Sales for New Homes Underperform in New Report by Census Bureau

By Naveen Athrappully
Naveen Athrappully
Naveen Athrappully
Naveen Athrappully is a news reporter covering business and world events at The Epoch Times.
December 26, 2021 Updated: December 26, 2021

Sales numbers for new homes in November have shown a fall of about 14 percent compared to the previous year. The rising prices are attributed to low inventories of existing homes, a shortage of building materials, and persistent supply chain disruptions.

Although the sales for new homes have risen 12.4 percent from October, it is a significant downward revision of October 2021 numbers from 745,000 to 662,000, according to the U.S. Census Bureau count. November new-home sales of 744,000 fell below analysts’ expectations of around 766,000, based on the latest report (pdf) published Thursday.

There is a demographically driven demand for new homes in the market as the millennial population reaches a home-buying age, but the high prices are keeping them from making a commitment and most are sticking to rental options. The median sales price for a new single-family home was $416,900.

There isn’t a fervent rush for existing homes either, as median sticker prices went up by 13.9 percent to $353,900 in November from a year back, due to low inventory of just two months supply at the current sales pace.

“A hefty correction appears to be due, but the rapid increases in existing home prices—inventory in that market is only one-third the level in the new home market, relative to sales—is putting extra upward pressure on new home prices,” wrote Ian Shepherdson, chief economist at Pantheon Macroeconomics in a note to investors, cited by CNBC.

There is a supply of 6.5 months at the current sales rate, with a seasonally‐adjusted estimate of 402,000 new homes at the end of November.

Although supply for new homes keeps rising, homebuilders are reluctant to commit to delivery times because of supply chain constraints. Moreover, there has been a steady hike in the cost of building materials like lumber, which accounts for around 20 percent of the cost in a typical home construction project. Lumber prices went up from $573 in the beginning of November to above $1,000 this month. These building costs are directly passed on to the customer.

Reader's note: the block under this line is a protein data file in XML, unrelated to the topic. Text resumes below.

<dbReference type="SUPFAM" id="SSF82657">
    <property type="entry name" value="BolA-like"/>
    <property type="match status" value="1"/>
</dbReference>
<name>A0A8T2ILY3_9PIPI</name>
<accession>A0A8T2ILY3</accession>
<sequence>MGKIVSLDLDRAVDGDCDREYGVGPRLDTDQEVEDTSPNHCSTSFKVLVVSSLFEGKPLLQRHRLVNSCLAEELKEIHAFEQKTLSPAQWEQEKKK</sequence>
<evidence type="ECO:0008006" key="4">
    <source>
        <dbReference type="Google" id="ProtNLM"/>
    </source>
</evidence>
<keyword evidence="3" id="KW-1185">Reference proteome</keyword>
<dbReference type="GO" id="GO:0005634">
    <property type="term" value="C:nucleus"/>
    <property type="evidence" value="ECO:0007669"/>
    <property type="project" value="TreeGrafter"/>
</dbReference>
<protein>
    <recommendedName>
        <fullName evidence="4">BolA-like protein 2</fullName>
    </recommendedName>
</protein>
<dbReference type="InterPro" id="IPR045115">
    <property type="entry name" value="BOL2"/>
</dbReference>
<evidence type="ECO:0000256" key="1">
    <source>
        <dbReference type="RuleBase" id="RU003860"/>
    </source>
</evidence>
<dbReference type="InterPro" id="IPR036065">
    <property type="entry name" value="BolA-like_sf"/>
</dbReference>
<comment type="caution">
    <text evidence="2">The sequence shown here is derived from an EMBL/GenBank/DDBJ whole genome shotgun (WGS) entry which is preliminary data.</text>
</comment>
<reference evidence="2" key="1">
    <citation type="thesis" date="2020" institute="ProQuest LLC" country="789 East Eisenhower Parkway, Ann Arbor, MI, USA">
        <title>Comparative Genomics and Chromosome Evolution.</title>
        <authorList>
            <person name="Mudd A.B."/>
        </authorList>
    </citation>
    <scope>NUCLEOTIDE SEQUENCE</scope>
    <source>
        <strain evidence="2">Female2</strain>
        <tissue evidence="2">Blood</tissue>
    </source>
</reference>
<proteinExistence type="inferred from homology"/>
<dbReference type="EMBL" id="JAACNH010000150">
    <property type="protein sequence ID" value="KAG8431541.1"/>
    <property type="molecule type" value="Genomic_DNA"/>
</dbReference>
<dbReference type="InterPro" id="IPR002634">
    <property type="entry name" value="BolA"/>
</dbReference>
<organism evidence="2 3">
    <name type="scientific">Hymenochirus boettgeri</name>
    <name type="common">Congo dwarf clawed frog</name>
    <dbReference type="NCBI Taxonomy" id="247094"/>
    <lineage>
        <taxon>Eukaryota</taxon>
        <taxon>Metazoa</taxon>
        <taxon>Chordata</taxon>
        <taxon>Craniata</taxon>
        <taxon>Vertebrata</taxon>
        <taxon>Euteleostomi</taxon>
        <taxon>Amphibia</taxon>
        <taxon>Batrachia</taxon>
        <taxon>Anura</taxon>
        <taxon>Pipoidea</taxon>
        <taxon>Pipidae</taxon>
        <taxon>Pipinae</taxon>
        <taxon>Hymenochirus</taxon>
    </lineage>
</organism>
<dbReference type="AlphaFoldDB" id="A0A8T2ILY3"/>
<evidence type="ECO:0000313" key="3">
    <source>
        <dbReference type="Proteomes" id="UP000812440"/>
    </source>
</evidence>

Despite the hike in prices, sales numbers have not gone down significantly because of low mortgage rates, but that will change in the coming months as the Federal Reserve revises interest rates, expected to begin early spring. However, strong consumer demand for housing, combined with limited existing inventory, has buoyed homebuilder confidence.

The most number of new homes sold were within the $300,000 to $399,999 price category, followed evenly by homes within $400,000 to $499,999 and $500,000 to $749,000 ranges.

“In November 2020, 33 percent of new-home sales were priced below $300,000,” First American Deputy Chief Economist Odeta Kushi told National Mortgage Professional magazine. “A year later, in November 2021, only 14 percent of new-home sales were priced below $300,000.”

When compared to homes sold in 2020, which were completed, the sales transactions this year were mostly for “under construction” homes, said Kushi.

“The share of completed homes/ready-to-occupy inventory in November was 9.7 percent, down from 14.5 percent one year ago. While the share of new-home inventory that is not started increased from 22 percent to 27 percent,” Kushi said to the media outlet.

Backlogs have grown the most since May, with 221,000 homes sold in the past month still waiting for construction to get started. Only 164,000 homes were completed, the lowest in three months.

According to the Census Bureau, the Southern regions of the country registered the highest number of sales in November for new privately-owned family homes with 412,000 (523,000 in 2020), followed by West with 242,000 (212,000), then Midwest with 53,000 (96,000), and finally, the North-East with 37,000 (34,000).

With mortgage rates set to go up in 2022, home buyers will be less enthusiastic about purchasing property. Price decreases have lagged behind sales by about six months when it comes to home sales. When demand declines, prices are expected to fall, but an overall correction will depend on the cost of raw materials, labor availability, and alternate options like existing homes.

Naveen Athrappully is a news reporter covering business and world events at The Epoch Times.